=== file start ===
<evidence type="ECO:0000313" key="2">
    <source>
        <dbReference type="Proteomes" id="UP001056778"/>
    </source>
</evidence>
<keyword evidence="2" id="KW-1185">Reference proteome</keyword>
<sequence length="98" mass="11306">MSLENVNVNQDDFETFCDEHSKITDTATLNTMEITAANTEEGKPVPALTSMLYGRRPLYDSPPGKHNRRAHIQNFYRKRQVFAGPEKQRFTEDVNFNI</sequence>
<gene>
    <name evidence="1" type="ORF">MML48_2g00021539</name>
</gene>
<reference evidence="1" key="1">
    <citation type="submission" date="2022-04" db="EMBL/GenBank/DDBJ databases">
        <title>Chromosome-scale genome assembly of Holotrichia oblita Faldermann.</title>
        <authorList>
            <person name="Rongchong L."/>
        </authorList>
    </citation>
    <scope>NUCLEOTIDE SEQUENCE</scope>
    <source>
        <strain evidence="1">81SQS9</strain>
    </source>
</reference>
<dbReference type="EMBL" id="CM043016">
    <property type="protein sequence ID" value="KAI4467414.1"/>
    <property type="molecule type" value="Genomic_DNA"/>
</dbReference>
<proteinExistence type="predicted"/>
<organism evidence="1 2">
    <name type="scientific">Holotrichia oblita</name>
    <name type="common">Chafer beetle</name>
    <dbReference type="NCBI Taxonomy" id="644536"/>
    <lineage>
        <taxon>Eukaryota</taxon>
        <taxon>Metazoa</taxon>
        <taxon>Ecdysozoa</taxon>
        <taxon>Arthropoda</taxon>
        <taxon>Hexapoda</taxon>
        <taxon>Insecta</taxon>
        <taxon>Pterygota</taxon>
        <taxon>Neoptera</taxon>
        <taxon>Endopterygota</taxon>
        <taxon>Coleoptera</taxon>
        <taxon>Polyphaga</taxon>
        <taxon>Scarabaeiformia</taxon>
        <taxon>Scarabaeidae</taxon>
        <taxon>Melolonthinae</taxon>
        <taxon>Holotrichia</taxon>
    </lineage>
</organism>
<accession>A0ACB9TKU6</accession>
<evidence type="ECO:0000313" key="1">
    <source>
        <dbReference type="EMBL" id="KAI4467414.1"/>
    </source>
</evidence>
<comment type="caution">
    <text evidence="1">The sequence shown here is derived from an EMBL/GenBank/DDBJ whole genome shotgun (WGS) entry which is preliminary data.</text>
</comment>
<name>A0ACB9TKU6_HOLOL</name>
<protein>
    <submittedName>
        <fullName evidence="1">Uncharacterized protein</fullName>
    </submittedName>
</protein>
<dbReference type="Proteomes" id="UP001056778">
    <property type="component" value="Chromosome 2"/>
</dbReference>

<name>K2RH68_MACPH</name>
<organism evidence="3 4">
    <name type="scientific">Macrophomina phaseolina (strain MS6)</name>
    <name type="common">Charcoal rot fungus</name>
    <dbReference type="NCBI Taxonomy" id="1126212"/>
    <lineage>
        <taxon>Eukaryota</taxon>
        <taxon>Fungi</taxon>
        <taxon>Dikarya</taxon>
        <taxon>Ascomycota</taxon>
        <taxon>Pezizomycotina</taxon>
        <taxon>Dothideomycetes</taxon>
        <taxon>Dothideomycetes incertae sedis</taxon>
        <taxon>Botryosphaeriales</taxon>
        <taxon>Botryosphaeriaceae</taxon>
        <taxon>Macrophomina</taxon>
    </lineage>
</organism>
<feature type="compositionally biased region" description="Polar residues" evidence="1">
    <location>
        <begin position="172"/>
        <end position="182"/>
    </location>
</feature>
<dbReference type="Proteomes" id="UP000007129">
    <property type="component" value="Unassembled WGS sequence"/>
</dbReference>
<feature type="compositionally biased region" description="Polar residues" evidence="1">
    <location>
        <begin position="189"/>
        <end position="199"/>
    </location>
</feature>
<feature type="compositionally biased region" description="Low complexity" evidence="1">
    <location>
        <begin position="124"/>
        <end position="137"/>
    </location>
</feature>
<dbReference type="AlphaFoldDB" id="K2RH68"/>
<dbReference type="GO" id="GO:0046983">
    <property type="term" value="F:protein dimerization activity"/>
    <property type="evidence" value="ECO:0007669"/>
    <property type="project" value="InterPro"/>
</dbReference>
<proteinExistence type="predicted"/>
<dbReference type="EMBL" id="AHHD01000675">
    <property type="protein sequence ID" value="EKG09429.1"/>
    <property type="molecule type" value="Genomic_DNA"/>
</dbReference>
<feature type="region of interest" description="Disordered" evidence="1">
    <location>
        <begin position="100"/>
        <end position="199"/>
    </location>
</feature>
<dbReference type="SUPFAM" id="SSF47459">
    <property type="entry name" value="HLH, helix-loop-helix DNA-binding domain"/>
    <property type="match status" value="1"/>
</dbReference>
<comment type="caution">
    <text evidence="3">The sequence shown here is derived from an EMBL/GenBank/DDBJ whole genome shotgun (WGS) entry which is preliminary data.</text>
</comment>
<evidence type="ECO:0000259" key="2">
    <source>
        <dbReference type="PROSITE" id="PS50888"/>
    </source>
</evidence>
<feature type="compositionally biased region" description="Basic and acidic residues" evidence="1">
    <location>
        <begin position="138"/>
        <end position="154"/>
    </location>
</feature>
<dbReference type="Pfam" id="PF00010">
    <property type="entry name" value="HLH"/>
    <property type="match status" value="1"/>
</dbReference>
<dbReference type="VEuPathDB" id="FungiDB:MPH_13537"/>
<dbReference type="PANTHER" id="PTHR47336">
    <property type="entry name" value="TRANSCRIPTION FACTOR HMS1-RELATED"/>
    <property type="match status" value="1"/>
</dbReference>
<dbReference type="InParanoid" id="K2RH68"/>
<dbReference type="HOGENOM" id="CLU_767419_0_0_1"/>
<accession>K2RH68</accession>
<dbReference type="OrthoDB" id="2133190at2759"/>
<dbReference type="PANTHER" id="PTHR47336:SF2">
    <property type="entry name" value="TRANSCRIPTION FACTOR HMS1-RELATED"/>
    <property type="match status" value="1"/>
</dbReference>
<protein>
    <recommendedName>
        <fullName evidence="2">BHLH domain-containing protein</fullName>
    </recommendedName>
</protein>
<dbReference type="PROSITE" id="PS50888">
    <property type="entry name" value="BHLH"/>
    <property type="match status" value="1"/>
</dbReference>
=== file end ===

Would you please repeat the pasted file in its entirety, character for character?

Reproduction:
<evidence type="ECO:0000313" key="2">
    <source>
        <dbReference type="Proteomes" id="UP001056778"/>
    </source>
</evidence>
<keyword evidence="2" id="KW-1185">Reference proteome</keyword>
<sequence length="98" mass="11306">MSLENVNVNQDDFETFCDEHSKITDTATLNTMEITAANTEEGKPVPALTSMLYGRRPLYDSPPGKHNRRAHIQNFYRKRQVFAGPEKQRFTEDVNFNI</sequence>
<gene>
    <name evidence="1" type="ORF">MML48_2g00021539</name>
</gene>
<reference evidence="1" key="1">
    <citation type="submission" date="2022-04" db="EMBL/GenBank/DDBJ databases">
        <title>Chromosome-scale genome assembly of Holotrichia oblita Faldermann.</title>
        <authorList>
            <person name="Rongchong L."/>
        </authorList>
    </citation>
    <scope>NUCLEOTIDE SEQUENCE</scope>
    <source>
        <strain evidence="1">81SQS9</strain>
    </source>
</reference>
<dbReference type="EMBL" id="CM043016">
    <property type="protein sequence ID" value="KAI4467414.1"/>
    <property type="molecule type" value="Genomic_DNA"/>
</dbReference>
<proteinExistence type="predicted"/>
<organism evidence="1 2">
    <name type="scientific">Holotrichia oblita</name>
    <name type="common">Chafer beetle</name>
    <dbReference type="NCBI Taxonomy" id="644536"/>
    <lineage>
        <taxon>Eukaryota</taxon>
        <taxon>Metazoa</taxon>
        <taxon>Ecdysozoa</taxon>
        <taxon>Arthropoda</taxon>
        <taxon>Hexapoda</taxon>
        <taxon>Insecta</taxon>
        <taxon>Pterygota</taxon>
        <taxon>Neoptera</taxon>
        <taxon>Endopterygota</taxon>
        <taxon>Coleoptera</taxon>
        <taxon>Polyphaga</taxon>
        <taxon>Scarabaeiformia</taxon>
        <taxon>Scarabaeidae</taxon>
        <taxon>Melolonthinae</taxon>
        <taxon>Holotrichia</taxon>
    </lineage>
</organism>
<accession>A0ACB9TKU6</accession>
<evidence type="ECO:0000313" key="1">
    <source>
        <dbReference type="EMBL" id="KAI4467414.1"/>
    </source>
</evidence>
<comment type="caution">
    <text evidence="1">The sequence shown here is derived from an EMBL/GenBank/DDBJ whole genome shotgun (WGS) entry which is preliminary data.</text>
</comment>
<name>A0ACB9TKU6_HOLOL</name>
<protein>
    <submittedName>
        <fullName evidence="1">Uncharacterized protein</fullName>
    </submittedName>
</protein>
<dbReference type="Proteomes" id="UP001056778">
    <property type="component" value="Chromosome 2"/>
</dbReference>

<name>K2RH68_MACPH</name>
<organism evidence="3 4">
    <name type="scientific">Macrophomina phaseolina (strain MS6)</name>
    <name type="common">Charcoal rot fungus</name>
    <dbReference type="NCBI Taxonomy" id="1126212"/>
    <lineage>
        <taxon>Eukaryota</taxon>
        <taxon>Fungi</taxon>
        <taxon>Dikarya</taxon>
        <taxon>Ascomycota</taxon>
        <taxon>Pezizomycotina</taxon>
        <taxon>Dothideomycetes</taxon>
        <taxon>Dothideomycetes incertae sedis</taxon>
        <taxon>Botryosphaeriales</taxon>
        <taxon>Botryosphaeriaceae</taxon>
        <taxon>Macrophomina</taxon>
    </lineage>
</organism>
<feature type="compositionally biased region" description="Polar residues" evidence="1">
    <location>
        <begin position="172"/>
        <end position="182"/>
    </location>
</feature>
<dbReference type="Proteomes" id="UP000007129">
    <property type="component" value="Unassembled WGS sequence"/>
</dbReference>
<feature type="compositionally biased region" description="Polar residues" evidence="1">
    <location>
        <begin position="189"/>
        <end position="199"/>
    </location>
</feature>
<feature type="compositionally biased region" description="Low complexity" evidence="1">
    <location>
        <begin position="124"/>
        <end position="137"/>
    </location>
</feature>
<dbReference type="AlphaFoldDB" id="K2RH68"/>
<dbReference type="GO" id="GO:0046983">
    <property type="term" value="F:protein dimerization activity"/>
    <property type="evidence" value="ECO:0007669"/>
    <property type="project" value="InterPro"/>
</dbReference>
<proteinExistence type="predicted"/>
<dbReference type="EMBL" id="AHHD01000675">
    <property type="protein sequence ID" value="EKG09429.1"/>
    <property type="molecule type" value="Genomic_DNA"/>
</dbReference>
<feature type="region of interest" description="Disordered" evidence="1">
    <location>
        <begin position="100"/>
        <end position="199"/>
    </location>
</feature>
<dbReference type="SUPFAM" id="SSF47459">
    <property type="entry name" value="HLH, helix-loop-helix DNA-binding domain"/>
    <property type="match status" value="1"/>
</dbReference>
<comment type="caution">
    <text evidence="3">The sequence shown here is derived from an EMBL/GenBank/DDBJ whole genome shotgun (WGS) entry which is preliminary data.</text>
</comment>
<evidence type="ECO:0000259" key="2">
    <source>
        <dbReference type="PROSITE" id="PS50888"/>
    </source>
</evidence>
<feature type="compositionally biased region" description="Basic and acidic residues" evidence="1">
    <location>
        <begin position="138"/>
        <end position="154"/>
    </location>
</feature>
<dbReference type="Pfam" id="PF00010">
    <property type="entry name" value="HLH"/>
    <property type="match status" value="1"/>
</dbReference>
<dbReference type="VEuPathDB" id="FungiDB:MPH_13537"/>
<dbReference type="PANTHER" id="PTHR47336">
    <property type="entry name" value="TRANSCRIPTION FACTOR HMS1-RELATED"/>
    <property type="match status" value="1"/>
</dbReference>
<dbReference type="InParanoid" id="K2RH68"/>
<dbReference type="HOGENOM" id="CLU_767419_0_0_1"/>
<accession>K2RH68</accession>
<dbReference type="OrthoDB" id="2133190at2759"/>
<dbReference type="PANTHER" id="PTHR47336:SF2">
    <property type="entry name" value="TRANSCRIPTION FACTOR HMS1-RELATED"/>
    <property type="match status" value="1"/>
</dbReference>
<protein>
    <recommendedName>
        <fullName evidence="2">BHLH domain-containing protein</fullName>
    </recommendedName>
</protein>
<dbReference type="PROSITE" id="PS50888">
    <property type="entry name" value="BHLH"/>
    <property type="match status" value="1"/>
</dbReference>